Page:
Workforce housing panel sets some loose priorities
PIERRE -- Members of the Legislature's Workforce Housing Study met for the final time Thursday and agreed email would be how they choose sponsors of any legislation they'll recommend.
PIERRE - Members of the Legislature's Workforce Housing Study met for the final time Thursday and agreed email would be how they choose sponsors of any legislation they'll recommend.
They want the Legislature to shift more money into a state program for worker housing. But beyond that goal, their talk and ideas weren't so clear.
Some wanted to more money to be available for job incentives, rather than letting Gov. Dennis Daugaard put all extra cash into reserve at the end of each budget year.
They also discussed other ways to get more money for the Building South Dakota program. The Legislature established the program over the objection of Gov. Dennis Daugaard but the governor has now choked its funding to a trickle.
"Either we value it or we don't. That's a discussion we need to have with the whole body," Rep. Jason Kettwig, R-Milbank, said.
"I think that makes a lot of sense," Rep. David Lust, R-Rapid City, said about Kettwig's idea to reset and simplify the funding sources. Lust is the study group's chairman. "It's not going to be a huge lift, I would think."
But Rep. Susan Wismer, D-Britton, said "any approach" taking more money from state government's general fund for business and job incentives shouldn't be supported by lawmakers who want more money for education and healthcare.
"We just can't do that," Wismer said.
Lust suggested a rebate or exemption for workforce housing projects to "entice" developers. That raised a question from Rep. Chuck Turbiville, R-Deadwood: How would the committee define workforce housing?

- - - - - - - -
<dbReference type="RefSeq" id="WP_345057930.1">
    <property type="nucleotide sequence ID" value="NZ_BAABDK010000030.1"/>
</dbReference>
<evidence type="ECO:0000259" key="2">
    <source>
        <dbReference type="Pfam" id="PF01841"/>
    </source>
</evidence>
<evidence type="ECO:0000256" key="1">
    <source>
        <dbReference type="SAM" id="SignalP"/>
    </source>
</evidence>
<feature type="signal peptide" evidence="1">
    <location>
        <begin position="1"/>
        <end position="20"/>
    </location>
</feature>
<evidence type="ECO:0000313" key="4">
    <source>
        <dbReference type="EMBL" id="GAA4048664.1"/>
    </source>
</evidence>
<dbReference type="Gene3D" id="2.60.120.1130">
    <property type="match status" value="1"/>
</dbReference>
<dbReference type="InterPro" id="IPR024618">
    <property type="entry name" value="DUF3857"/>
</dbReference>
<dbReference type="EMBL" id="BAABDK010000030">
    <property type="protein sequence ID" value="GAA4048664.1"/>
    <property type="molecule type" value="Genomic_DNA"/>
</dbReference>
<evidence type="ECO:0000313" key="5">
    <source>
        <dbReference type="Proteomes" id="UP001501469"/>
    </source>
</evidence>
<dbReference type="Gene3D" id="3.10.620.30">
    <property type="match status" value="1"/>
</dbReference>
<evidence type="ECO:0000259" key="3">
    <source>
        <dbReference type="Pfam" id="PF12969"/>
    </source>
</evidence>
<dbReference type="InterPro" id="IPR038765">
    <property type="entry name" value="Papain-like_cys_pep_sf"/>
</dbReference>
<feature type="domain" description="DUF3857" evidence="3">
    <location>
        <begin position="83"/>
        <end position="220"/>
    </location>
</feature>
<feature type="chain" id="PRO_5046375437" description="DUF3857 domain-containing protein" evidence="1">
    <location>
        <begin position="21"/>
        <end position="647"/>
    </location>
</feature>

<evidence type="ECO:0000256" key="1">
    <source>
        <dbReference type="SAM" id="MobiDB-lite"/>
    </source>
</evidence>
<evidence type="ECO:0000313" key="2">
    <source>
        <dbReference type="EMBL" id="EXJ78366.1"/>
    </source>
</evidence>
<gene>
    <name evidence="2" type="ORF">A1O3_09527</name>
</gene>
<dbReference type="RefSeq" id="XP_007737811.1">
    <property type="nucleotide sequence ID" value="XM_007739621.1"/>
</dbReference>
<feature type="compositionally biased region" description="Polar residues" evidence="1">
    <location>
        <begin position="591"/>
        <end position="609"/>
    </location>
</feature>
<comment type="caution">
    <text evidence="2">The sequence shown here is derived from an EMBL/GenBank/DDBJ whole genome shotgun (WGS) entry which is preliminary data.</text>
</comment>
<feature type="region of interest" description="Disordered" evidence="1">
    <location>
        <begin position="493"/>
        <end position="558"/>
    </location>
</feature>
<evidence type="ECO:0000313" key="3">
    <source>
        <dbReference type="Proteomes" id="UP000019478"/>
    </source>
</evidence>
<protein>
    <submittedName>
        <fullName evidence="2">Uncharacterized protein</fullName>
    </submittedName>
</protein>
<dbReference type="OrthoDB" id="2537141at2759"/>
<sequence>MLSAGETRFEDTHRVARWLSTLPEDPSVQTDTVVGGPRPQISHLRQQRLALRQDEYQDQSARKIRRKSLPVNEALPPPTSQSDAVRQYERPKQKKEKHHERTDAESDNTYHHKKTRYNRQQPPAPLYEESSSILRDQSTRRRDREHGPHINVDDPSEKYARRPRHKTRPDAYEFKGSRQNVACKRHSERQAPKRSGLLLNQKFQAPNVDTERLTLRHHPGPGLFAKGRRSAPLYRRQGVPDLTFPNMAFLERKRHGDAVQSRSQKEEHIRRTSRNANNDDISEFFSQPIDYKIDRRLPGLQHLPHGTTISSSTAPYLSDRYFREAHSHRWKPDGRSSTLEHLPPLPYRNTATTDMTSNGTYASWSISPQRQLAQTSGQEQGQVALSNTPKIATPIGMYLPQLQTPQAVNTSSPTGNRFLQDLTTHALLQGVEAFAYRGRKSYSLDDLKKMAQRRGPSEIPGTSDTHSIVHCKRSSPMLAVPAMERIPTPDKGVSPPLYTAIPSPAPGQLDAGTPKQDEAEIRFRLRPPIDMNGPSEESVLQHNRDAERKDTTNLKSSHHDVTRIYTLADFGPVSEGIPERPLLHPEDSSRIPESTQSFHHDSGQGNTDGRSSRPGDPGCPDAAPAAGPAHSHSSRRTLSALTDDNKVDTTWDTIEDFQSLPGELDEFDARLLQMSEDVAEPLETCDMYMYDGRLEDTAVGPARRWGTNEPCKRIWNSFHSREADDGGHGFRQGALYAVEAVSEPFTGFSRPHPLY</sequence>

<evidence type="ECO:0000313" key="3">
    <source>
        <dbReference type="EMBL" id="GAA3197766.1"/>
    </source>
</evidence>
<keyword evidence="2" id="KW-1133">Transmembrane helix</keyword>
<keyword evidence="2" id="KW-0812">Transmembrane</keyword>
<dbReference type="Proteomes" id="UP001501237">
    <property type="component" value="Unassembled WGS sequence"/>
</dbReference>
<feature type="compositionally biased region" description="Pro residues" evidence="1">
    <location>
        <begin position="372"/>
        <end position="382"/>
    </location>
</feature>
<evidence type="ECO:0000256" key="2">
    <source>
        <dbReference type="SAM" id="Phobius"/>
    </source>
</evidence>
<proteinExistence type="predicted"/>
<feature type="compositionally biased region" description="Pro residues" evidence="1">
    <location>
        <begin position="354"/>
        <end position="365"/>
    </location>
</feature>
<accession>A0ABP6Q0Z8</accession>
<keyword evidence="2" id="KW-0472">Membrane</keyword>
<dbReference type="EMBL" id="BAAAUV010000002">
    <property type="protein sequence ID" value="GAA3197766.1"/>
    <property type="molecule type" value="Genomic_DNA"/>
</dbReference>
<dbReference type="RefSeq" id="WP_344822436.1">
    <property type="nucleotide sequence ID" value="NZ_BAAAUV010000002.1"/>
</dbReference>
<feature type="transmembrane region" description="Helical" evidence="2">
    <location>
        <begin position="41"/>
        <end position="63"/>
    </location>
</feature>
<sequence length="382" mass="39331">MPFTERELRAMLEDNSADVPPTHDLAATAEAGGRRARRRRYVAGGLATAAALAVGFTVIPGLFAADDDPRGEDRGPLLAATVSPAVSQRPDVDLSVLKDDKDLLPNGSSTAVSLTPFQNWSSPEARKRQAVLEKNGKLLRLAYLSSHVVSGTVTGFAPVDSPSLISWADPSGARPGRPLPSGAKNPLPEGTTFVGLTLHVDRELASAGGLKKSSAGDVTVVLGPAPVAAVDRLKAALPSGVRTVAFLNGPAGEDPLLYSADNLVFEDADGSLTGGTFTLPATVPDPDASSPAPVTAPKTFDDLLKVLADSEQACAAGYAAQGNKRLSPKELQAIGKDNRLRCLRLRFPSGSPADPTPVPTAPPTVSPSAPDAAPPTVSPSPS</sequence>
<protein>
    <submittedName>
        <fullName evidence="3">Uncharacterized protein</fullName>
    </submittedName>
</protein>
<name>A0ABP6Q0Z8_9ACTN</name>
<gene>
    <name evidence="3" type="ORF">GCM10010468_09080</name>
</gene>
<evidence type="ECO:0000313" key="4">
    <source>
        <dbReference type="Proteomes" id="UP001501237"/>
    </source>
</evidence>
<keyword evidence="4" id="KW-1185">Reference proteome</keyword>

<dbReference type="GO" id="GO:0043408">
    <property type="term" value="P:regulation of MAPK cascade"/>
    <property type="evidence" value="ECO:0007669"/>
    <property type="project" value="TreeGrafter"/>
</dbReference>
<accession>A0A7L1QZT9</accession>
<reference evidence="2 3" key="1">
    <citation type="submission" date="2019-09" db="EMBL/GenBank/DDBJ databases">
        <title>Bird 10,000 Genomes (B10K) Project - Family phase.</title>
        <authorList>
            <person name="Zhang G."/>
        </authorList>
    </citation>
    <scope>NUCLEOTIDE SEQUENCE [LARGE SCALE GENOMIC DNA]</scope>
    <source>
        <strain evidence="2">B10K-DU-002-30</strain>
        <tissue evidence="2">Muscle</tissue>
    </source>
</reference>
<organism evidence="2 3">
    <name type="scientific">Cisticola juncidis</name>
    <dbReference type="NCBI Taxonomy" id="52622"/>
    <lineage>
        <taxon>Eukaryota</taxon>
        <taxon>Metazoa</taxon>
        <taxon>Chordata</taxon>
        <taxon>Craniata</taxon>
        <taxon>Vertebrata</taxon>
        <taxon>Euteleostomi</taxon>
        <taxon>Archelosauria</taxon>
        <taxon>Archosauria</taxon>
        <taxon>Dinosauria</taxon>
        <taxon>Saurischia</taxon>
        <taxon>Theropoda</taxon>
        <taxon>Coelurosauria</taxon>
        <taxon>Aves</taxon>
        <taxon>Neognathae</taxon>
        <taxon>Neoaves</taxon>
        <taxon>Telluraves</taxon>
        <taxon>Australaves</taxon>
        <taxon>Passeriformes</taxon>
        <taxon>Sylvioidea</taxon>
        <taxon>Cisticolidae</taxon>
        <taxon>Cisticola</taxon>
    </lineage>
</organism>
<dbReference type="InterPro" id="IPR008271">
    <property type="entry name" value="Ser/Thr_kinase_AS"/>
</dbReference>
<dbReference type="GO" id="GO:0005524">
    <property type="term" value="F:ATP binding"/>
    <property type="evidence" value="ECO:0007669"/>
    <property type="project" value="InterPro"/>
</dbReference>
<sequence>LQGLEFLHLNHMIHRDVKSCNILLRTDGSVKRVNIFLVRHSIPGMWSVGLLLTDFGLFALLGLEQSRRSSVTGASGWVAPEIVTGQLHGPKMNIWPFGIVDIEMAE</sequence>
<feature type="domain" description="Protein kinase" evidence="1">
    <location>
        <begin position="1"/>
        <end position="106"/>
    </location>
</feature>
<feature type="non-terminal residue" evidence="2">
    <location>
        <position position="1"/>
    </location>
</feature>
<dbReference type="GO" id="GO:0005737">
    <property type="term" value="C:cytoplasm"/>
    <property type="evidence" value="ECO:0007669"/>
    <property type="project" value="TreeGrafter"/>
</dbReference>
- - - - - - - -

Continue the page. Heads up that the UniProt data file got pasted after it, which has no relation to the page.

It can mean different things in Buffalo and Watertown, Turbiville said.
"I can see this being a huge problem without a definite guideline what workforce housing is," Turbiville said.
Lust replied: "It's been done. Nebraska and some other states have defined it. We wouldn't be re-inventing the wheel."
Rep. Roger Chase, R-Huron, said the Legislature should give more flexibility to cities and counties. As one step, Chase suggested state government fund a "bulldoze, build and beautify" program.
He also recommended the Legislature reduce the current five-year period to three years for local governments to take deeds to properties delinquent on taxes.
Sen. Ryan Maher, R-Isabel, suggested reviving former Gov. Bill Janklow's program to spruce up South Dakota. Rep. Kyle Schoenfish, R-Scotland, agreed.
"There's these type of buildings everywhere," Schoenfish said.
County treasurers are putting together a complete rewrite of the tax-sale process, Lust said. He suggested the study group allow the treasurers to proceed with their legislation but also stay vigilant.
"It's obviously an important issue," Lust said about workforce housing in general. "I know it's important to many aspects of our local communities."